A total of 162 civilians were killed in Pakistan and 101 in Yemen during targeted killings by the Obama administration. These strikes are typically carried out by MQ-9 Reaper jets, the bigger, older brother of the MQ-1 Predator, using laser-guided Hellfire anti-tank missiles. The Obama administration, hammered by outside criticism, mandated a reduction in civilian deaths.
The result of the mandate was the Hellfire R9X, or the “Flying Ginsu.” The original AGM-114 Hellfire missile it’s based on was developed during the Cold War to kill Soviet tanks. During America’s endless modern wars it was further modified to be even more deadly to soft targets, including individuals, by swapping out the anti-tank warhead for a blast fragmentation warhead, which kills the old fashioned way with a high explosive blast and shrapnel, which kills people with concussive blast and flying metal fragments. Now the pendulum of lethality has swung back, and a new version is designed to take out a single individual.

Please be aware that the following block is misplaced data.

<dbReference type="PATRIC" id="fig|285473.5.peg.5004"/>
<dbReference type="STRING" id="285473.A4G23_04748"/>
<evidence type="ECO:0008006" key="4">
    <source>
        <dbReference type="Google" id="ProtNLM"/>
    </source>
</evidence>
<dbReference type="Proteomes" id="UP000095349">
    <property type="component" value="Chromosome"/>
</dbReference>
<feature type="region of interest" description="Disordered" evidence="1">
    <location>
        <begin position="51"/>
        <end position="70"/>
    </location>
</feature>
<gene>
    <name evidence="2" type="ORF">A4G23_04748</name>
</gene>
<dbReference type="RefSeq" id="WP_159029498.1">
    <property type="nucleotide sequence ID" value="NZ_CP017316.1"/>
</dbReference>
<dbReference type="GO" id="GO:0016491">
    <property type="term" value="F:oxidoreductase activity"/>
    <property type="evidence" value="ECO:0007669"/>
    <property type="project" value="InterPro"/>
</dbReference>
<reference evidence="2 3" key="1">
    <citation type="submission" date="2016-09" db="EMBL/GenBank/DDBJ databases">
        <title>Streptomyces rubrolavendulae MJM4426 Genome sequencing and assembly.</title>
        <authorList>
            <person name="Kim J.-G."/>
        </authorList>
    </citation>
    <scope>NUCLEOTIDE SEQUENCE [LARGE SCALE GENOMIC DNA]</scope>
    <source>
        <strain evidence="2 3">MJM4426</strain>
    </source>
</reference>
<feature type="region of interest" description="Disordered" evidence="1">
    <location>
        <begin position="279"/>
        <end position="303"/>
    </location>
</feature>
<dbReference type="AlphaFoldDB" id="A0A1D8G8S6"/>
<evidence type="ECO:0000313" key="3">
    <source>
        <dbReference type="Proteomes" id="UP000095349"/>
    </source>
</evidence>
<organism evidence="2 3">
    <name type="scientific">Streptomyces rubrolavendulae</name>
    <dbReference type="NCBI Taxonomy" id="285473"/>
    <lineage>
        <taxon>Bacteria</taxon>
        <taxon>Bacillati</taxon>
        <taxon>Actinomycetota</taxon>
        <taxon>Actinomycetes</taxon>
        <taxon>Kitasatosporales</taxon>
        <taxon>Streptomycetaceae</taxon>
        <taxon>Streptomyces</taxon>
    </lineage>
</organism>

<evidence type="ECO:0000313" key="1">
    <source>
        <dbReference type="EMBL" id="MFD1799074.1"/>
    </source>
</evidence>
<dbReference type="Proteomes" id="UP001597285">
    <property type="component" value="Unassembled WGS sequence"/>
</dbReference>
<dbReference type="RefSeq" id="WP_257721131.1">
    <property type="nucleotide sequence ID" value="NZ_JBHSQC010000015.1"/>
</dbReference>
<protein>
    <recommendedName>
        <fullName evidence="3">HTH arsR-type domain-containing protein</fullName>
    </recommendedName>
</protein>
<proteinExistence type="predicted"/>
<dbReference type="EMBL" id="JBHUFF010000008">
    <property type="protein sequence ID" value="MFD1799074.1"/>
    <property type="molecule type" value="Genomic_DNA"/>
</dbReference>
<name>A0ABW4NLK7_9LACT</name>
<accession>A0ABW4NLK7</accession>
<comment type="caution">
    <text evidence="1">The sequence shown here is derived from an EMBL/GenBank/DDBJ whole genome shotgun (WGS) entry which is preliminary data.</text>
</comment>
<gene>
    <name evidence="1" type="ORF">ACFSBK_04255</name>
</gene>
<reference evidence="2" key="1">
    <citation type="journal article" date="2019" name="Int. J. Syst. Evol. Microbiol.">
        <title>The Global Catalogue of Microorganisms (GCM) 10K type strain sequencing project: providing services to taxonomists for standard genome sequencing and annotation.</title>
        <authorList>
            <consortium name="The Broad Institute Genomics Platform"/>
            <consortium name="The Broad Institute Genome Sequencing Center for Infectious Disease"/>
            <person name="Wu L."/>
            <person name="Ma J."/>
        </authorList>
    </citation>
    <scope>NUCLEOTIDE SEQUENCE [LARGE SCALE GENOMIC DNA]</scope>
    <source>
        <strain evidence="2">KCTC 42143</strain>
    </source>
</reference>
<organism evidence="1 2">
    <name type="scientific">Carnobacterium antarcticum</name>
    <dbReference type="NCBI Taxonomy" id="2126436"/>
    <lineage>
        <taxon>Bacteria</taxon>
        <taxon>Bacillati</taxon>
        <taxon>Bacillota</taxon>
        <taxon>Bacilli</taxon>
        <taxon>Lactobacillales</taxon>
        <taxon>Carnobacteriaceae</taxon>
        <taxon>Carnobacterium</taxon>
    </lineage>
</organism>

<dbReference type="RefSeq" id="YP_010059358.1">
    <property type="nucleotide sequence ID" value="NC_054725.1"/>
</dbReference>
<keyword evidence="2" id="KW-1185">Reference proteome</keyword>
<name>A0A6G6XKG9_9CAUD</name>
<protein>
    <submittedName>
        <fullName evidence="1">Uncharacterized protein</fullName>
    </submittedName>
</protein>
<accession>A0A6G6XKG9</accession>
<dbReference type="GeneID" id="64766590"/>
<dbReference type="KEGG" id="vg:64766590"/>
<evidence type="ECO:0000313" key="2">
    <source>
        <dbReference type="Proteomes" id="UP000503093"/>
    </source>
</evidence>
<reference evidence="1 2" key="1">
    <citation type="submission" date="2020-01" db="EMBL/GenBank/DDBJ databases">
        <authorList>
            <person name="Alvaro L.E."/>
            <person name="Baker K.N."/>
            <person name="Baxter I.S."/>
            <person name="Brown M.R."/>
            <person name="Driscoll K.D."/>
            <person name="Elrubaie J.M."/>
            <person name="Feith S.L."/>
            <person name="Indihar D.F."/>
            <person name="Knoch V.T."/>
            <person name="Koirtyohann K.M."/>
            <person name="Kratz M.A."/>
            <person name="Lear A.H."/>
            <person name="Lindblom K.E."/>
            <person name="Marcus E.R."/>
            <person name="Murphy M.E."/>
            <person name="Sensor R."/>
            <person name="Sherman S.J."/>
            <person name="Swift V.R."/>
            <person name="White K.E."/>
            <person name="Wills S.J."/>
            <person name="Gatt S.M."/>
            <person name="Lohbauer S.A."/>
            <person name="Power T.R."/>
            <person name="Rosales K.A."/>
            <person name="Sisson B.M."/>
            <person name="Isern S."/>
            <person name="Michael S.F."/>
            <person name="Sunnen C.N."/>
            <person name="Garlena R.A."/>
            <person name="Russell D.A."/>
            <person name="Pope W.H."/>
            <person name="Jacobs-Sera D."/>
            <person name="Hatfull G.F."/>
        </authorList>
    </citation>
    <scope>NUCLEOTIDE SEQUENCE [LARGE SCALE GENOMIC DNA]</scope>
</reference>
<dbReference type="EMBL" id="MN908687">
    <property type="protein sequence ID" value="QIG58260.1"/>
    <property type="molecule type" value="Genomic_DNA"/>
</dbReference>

The precision nature of GPS and laser-guided weapons means in some cases an actual high explosive warhead is unnecessary, if not downright counterproductive. From a cold, bureaucratic standpoint, civilian casualties cause negative publicity and may create more terrorists down the road than the strikes actually kill.
The R9X gets rid of the missile’s 18-20 pound explosive warhead entirely, swapping it for the kinetic energy of a Hellfire missile slamming into the ground at high speed. But just like in the original Ginsu informercials, wait, there’s more! The R9X is also armed with not one, two, three, but six sword-like steel blades that pop out of the missile at the last possible moment. This rocket-powered nightmare can carve through cars, concrete, and other cover to slice up a human target—without touching bystanders.
According to the Wall Street Journal, the missile has been used about half a dozen times. In one case the missile was used by the U.S. Air Force to kill Jamal al-Badawi, the accused mastermind of the bombing of the destroyer USS Cole in 2000. In 2017, the CIA used a Flying Ginsu to kill Al Qaeda leader Ahmad Hasan Abu Khayr al-Masri. In both cases the individual targets were killed without blowing up the cars they were riding in—something a regular Hellfire would do. In the al-Masri attack the missile reportedly only left a hole in the roof of his Kia car and a crack in the windshield.